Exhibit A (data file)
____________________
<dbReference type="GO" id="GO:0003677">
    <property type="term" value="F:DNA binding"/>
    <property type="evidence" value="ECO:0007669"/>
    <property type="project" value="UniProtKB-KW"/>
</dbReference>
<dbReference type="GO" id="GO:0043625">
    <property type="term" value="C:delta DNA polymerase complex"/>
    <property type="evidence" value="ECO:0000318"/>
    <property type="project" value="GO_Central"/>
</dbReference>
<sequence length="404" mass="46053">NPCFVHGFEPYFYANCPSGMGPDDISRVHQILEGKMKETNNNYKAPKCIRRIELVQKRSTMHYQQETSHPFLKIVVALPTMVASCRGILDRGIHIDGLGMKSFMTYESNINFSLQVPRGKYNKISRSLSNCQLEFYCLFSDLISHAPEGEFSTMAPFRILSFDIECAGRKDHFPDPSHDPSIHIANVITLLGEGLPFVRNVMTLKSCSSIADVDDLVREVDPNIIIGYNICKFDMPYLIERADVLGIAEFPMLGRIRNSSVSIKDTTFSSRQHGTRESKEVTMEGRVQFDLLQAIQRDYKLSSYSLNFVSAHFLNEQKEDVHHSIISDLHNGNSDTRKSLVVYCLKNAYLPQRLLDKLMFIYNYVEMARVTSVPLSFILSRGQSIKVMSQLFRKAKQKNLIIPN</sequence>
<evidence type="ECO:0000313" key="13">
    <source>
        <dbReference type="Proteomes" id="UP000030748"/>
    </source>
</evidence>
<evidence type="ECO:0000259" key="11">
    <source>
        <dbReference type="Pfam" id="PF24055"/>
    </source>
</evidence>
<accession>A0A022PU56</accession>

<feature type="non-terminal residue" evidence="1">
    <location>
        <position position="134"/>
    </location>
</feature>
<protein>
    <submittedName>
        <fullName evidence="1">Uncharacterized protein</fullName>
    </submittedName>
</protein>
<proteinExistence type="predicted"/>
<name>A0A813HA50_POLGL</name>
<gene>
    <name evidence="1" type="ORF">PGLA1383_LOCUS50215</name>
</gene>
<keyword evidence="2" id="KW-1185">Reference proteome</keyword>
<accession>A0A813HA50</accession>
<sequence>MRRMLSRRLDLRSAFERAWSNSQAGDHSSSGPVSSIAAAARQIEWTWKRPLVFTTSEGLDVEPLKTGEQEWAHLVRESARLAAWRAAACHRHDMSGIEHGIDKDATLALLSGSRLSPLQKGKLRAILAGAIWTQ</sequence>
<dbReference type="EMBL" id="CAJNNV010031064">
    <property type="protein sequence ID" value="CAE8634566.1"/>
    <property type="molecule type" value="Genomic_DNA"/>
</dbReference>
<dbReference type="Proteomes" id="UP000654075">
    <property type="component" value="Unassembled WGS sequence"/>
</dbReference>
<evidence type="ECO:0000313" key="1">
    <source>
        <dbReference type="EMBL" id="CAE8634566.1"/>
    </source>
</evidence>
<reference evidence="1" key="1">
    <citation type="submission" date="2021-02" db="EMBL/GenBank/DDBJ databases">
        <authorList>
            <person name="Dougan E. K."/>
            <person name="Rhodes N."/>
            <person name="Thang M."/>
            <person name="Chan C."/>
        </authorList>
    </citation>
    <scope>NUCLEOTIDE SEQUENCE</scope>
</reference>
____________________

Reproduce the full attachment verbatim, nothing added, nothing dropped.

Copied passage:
<dbReference type="GO" id="GO:0003677">
    <property type="term" value="F:DNA binding"/>
    <property type="evidence" value="ECO:0007669"/>
    <property type="project" value="UniProtKB-KW"/>
</dbReference>
<dbReference type="GO" id="GO:0043625">
    <property type="term" value="C:delta DNA polymerase complex"/>
    <property type="evidence" value="ECO:0000318"/>
    <property type="project" value="GO_Central"/>
</dbReference>
<sequence length="404" mass="46053">NPCFVHGFEPYFYANCPSGMGPDDISRVHQILEGKMKETNNNYKAPKCIRRIELVQKRSTMHYQQETSHPFLKIVVALPTMVASCRGILDRGIHIDGLGMKSFMTYESNINFSLQVPRGKYNKISRSLSNCQLEFYCLFSDLISHAPEGEFSTMAPFRILSFDIECAGRKDHFPDPSHDPSIHIANVITLLGEGLPFVRNVMTLKSCSSIADVDDLVREVDPNIIIGYNICKFDMPYLIERADVLGIAEFPMLGRIRNSSVSIKDTTFSSRQHGTRESKEVTMEGRVQFDLLQAIQRDYKLSSYSLNFVSAHFLNEQKEDVHHSIISDLHNGNSDTRKSLVVYCLKNAYLPQRLLDKLMFIYNYVEMARVTSVPLSFILSRGQSIKVMSQLFRKAKQKNLIIPN</sequence>
<evidence type="ECO:0000313" key="13">
    <source>
        <dbReference type="Proteomes" id="UP000030748"/>
    </source>
</evidence>
<evidence type="ECO:0000259" key="11">
    <source>
        <dbReference type="Pfam" id="PF24055"/>
    </source>
</evidence>
<accession>A0A022PU56</accession>

<feature type="non-terminal residue" evidence="1">
    <location>
        <position position="134"/>
    </location>
</feature>
<protein>
    <submittedName>
        <fullName evidence="1">Uncharacterized protein</fullName>
    </submittedName>
</protein>
<proteinExistence type="predicted"/>
<name>A0A813HA50_POLGL</name>
<gene>
    <name evidence="1" type="ORF">PGLA1383_LOCUS50215</name>
</gene>
<keyword evidence="2" id="KW-1185">Reference proteome</keyword>
<accession>A0A813HA50</accession>
<sequence>MRRMLSRRLDLRSAFERAWSNSQAGDHSSSGPVSSIAAAARQIEWTWKRPLVFTTSEGLDVEPLKTGEQEWAHLVRESARLAAWRAAACHRHDMSGIEHGIDKDATLALLSGSRLSPLQKGKLRAILAGAIWTQ</sequence>
<dbReference type="EMBL" id="CAJNNV010031064">
    <property type="protein sequence ID" value="CAE8634566.1"/>
    <property type="molecule type" value="Genomic_DNA"/>
</dbReference>
<dbReference type="Proteomes" id="UP000654075">
    <property type="component" value="Unassembled WGS sequence"/>
</dbReference>
<evidence type="ECO:0000313" key="1">
    <source>
        <dbReference type="EMBL" id="CAE8634566.1"/>
    </source>
</evidence>
<reference evidence="1" key="1">
    <citation type="submission" date="2021-02" db="EMBL/GenBank/DDBJ databases">
        <authorList>
            <person name="Dougan E. K."/>
            <person name="Rhodes N."/>
            <person name="Thang M."/>
            <person name="Chan C."/>
        </authorList>
    </citation>
    <scope>NUCLEOTIDE SEQUENCE</scope>
</reference>